La Caja Galería
They’ve opened outposts in Guadalajara and Ensenada, but La Caja first launched in Tijuana in 2005 to celebrate local and international artists, and provide a platform for emerging talent. Now housed in an abandoned storage facility renovated with recycled materials, the gallery has launched a graduate program and workshop series for people with visual impairments. On display are artists like Tijuana’s Jaime Ruiz Otis.
Tijuana, Callejón de Las Moras 118-B, Colonia 20 de Noviembre
Valle de los Gigantes
Once known as a hotbed for spring breakers, the laid-back seaside town of San Felipe—a little over four hours by car from San Diego—has shifted its focus to family-friendly outdoor pursuits. Beyond kayaking, swimming, and fishing tours in the Sea of Cortez, the region is also home to the Valle de los Gigantes, a 200-acre park just nine miles from town that’s filled with enormous cacti, some of which are 2,000 years old.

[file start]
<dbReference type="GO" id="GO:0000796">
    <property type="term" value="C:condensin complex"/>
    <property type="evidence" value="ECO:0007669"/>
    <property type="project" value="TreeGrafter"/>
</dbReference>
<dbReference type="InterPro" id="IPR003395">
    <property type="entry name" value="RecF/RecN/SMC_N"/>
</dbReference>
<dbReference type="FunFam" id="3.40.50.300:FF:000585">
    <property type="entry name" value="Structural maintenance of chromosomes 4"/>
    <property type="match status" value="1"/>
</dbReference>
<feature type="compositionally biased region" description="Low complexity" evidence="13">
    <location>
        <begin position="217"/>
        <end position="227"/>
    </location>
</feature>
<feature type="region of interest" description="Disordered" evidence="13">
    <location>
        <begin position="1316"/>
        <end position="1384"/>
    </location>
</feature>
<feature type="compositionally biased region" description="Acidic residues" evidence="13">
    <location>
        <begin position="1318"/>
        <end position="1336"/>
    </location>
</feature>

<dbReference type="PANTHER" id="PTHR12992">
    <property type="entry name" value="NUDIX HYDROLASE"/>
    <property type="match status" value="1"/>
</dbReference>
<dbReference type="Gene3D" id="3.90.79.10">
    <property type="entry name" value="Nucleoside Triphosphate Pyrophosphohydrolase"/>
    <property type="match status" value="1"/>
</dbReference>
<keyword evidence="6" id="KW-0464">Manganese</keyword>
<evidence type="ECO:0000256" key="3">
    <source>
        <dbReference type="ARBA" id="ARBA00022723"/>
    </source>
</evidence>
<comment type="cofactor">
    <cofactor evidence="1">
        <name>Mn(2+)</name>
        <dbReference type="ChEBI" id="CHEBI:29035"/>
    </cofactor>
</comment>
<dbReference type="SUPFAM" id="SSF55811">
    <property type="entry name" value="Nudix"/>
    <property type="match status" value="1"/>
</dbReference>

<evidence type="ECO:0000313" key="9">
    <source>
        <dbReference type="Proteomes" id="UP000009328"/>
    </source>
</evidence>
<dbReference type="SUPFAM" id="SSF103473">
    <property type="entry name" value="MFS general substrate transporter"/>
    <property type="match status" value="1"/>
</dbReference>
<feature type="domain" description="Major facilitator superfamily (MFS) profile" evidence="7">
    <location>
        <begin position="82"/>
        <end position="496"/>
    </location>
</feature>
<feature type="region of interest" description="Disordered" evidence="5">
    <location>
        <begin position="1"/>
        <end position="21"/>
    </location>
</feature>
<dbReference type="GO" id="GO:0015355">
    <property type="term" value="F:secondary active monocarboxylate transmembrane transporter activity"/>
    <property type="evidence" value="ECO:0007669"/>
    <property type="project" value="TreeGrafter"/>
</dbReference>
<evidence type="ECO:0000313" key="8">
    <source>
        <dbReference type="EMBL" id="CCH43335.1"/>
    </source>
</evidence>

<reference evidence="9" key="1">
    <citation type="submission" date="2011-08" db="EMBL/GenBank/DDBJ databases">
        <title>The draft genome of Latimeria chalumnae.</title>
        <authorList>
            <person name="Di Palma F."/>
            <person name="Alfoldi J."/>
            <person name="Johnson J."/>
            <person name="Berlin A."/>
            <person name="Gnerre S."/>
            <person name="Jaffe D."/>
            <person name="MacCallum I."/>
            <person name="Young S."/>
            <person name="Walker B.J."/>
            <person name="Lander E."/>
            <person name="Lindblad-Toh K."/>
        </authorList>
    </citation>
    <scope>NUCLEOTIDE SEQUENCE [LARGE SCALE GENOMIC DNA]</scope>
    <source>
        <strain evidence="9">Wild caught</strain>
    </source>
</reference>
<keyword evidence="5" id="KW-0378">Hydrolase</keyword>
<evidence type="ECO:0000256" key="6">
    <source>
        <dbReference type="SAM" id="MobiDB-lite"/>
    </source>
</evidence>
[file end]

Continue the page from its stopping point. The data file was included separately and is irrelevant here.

Take a quick nonstop flight from Tijuana to La Paz, and you’ll be rewarded with clear waters and awe-inspiring aquatic adventures along the Sea of Cortez. The highly reputable Baja Expeditions has been a pioneer in La Paz’s ecotourism industry, with a long history of conservation efforts. Their activities range from swimming with whale sharks and whale watching excursions to 10-day kayaking trips.
La Paz, bajaex.com
Desert Nest Zip Line
Wine tasting isn’t the only way to get a buzz in Baja. The new Desert Nest Zip Line, established by luxe glamping resort CuatroCuatros, takes thrill-seekers soaring above Ensenada on five consecutive lines—including the longest one in Baja California at 3,280 feet—with speeds up to 40 miles per hour. Feeling extra adventurous? Take flight on their monthly full-moon zips.